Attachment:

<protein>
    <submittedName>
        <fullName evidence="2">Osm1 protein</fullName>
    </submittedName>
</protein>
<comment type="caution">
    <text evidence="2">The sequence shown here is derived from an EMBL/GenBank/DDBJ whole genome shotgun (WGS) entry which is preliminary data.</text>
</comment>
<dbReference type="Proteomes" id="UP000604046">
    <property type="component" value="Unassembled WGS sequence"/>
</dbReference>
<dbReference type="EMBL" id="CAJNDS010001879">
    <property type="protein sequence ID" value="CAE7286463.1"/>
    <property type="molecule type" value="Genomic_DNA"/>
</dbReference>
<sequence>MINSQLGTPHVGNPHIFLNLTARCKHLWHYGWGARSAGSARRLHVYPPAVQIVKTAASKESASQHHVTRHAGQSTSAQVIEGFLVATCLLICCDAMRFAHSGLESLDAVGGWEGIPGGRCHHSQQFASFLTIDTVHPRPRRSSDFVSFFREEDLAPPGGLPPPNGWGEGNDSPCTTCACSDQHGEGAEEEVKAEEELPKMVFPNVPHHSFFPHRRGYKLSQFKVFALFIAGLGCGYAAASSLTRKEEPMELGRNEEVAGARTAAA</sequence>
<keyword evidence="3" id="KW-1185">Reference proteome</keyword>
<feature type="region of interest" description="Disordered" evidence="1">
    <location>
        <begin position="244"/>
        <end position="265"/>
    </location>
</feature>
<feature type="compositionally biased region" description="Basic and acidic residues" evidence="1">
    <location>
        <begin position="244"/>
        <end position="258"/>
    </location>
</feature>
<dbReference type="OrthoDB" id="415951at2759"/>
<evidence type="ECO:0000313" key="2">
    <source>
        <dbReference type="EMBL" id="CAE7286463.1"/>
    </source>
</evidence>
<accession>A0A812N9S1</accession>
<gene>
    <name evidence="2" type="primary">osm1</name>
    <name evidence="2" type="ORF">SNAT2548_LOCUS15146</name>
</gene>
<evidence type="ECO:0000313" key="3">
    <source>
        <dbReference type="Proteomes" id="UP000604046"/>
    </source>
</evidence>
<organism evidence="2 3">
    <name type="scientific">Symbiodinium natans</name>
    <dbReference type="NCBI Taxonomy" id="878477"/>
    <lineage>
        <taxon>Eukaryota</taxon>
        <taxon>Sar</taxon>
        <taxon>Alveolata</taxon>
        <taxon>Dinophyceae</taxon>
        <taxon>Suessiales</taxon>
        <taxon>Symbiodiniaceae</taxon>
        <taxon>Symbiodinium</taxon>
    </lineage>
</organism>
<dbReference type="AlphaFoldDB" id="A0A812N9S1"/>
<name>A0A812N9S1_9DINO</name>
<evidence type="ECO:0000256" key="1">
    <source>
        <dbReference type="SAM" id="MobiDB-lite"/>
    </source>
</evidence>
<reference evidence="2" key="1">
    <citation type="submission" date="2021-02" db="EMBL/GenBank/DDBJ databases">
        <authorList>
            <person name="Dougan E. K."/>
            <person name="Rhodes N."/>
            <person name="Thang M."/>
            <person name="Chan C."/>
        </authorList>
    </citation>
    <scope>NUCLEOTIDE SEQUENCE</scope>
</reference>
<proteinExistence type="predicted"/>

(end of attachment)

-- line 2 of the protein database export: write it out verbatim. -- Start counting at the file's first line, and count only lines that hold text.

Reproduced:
    <submittedName>